Alleged Crimes;

Under the Qajar Shahs who ruled until 1925, due process of law was unknown and punishment was swift, involving physical torment and at times violent death. Hardly anyone was sentenced to prison. Torture was a part of the process by which the guilt of the accused was established.

Under Reza Shah, who ruled from 1926 to 1941, the army and police forces were also abusive of the rights of citizens in the absence of any legal safeguards, such as constitutional limits of authority, representative assemblies, individual liberties, and due process of law.

Under his son’s rule, Mohammad Reza Shah, opposition activists were also prosecuted without due process of law and were subjected to torture. The Shah’s political police, known by the acronym SAVAK, deliberately flaunted its brutality. Tehran’s Evin Prison symbolized SAVAK’s merciless image. Torture was used to extract confessions and recantations. Many died under torture and by the time the country was going through the seismic political changes that led to the Islamic Republic in 1979, hundreds of people had been executed or were imprisoned and tortured.

Under the Ayatollah, however, there were also many human rights violations. The politically shrewd mullahs moved aggressively to eliminate any real or imagined challenges to the legitimacy of the newly established state.

The tactics used by the Ayatollah’s mullahs to extract information and to break the resolve of political prisoners were summary executions and torture-induced confessions. By 1985, approximately thirteen thousand individuals who politically opposed the Ayatollah had been executed.

In a creative interpretation of medieval Islamic laws, the clerics found a way to justify torture as Islamic Ta Ezir (“discretionary punishment” in Shiite jurisprudence). A prisoner who “lied” to interrogators could receive Ta Ezir of as many as seventy-four lashes until the “truth” was extracted.

Thousands of rank and file activists whose “interviews” had no additional propaganda value, were subjected to a crude combination of physical torture, psychological pressure, Islamic “teachings,” and public confession, all aimed at remolding their thoughts and conscience. The result was a severe violation of the right of political prisoners to freedom of thought, conscience, and religion, as well as the freedom to hold opinions without interference. New categories of human rights violations were also introduced, such as flogging, amputation, and stoning to death of adulterers and common criminals.

In 1988, the Ayatollah decided to dissolve the category of “political prisoners” by dispatching them to death or setting them free. Each prisoner was asked, “Are you Muslim, and do you perform your daily prayers.” Many held fast to their beliefs, and were hung the same day.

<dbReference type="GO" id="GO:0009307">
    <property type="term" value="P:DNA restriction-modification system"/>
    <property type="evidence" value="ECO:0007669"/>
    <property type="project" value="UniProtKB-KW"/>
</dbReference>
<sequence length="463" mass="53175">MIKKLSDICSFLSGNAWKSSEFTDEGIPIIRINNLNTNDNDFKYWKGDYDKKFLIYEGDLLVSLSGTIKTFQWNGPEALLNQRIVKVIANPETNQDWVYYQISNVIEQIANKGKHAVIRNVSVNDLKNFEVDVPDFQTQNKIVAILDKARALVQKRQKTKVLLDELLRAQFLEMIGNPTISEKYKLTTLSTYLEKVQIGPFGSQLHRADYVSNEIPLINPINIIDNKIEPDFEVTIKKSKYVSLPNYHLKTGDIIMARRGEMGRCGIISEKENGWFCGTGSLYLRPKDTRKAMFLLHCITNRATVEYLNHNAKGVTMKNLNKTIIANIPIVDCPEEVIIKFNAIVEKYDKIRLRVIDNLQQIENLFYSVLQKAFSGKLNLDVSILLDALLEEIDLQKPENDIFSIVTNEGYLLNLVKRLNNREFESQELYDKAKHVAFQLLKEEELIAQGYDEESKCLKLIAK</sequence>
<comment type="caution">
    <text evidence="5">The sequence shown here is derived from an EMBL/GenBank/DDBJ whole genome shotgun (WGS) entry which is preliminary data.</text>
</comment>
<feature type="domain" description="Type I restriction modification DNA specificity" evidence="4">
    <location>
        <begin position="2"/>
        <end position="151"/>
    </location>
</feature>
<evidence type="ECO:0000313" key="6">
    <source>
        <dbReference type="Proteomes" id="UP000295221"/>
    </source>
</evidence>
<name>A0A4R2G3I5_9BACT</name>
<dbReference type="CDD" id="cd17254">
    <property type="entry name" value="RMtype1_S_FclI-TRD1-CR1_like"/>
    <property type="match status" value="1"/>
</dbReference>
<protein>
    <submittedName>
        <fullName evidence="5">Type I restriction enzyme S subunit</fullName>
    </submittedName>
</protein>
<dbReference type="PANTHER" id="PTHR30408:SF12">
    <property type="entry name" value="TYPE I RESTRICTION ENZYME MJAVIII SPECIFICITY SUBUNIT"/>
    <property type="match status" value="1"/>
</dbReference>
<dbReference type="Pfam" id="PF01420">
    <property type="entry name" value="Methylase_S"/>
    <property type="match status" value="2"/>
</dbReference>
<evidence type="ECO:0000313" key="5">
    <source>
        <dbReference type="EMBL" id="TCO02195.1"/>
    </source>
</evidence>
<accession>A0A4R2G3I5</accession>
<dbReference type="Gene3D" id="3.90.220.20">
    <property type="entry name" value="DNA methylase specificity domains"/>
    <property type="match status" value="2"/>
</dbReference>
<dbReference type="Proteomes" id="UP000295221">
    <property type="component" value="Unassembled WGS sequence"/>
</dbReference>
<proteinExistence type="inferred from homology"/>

In the prisons, the prosecutors asked those who had confirmed their faith in Islam to prove it by performing the required daily prayers. If they refused, they would receive twenty lashes for each of the daily five sets of prayers—a total of one hundred lashes every twenty-four hours. Both male and female prisoners were subject to this daily regimen of whippings. One judge told the prisoners that the punishment for a female infidel was death under prolonged whipping. Female members of the Mojahedin—an anti-clerical Islamic organization—were executed for continuing to support their exiled leaders.

In contrast to the early years of the Ayatollah’s regime, the executioners stopped publishing the body counts for their daily activities in 1988. An official veil of secrecy shrouded the ongoing massacre, and the rulers denied that mass killings continued to take place inside the prisons. Many scholars accept the estimate of 4,500 to 5,000 dead for the entire country that year, although some have alleged that the figure was much higher—as many as 10,000 to 12,000. Opposition publications abroad, however, claimed a national death toll of 30,000, including scores of intellectuals and journalists.

Religious minorities are persecuted in Iran. Iran’s Islamic tradition recognizes followers of three monotheistic religions—Zoroastrianism, Judaism, and Christianity (Armenians, Assyrians, and Chaldeans)—as the only religious minorities who are free to perform their religious rites and ceremonies but only within the limits of Islamic shari Eah. Nonetheless, discrimination against non-Muslim people is blatant. The largest religious community in Iran, the Bahā’ī, are considered to be apostates. More than 200 of their leaders were murdered and many fled the country, during the harshest years of the 1980s.


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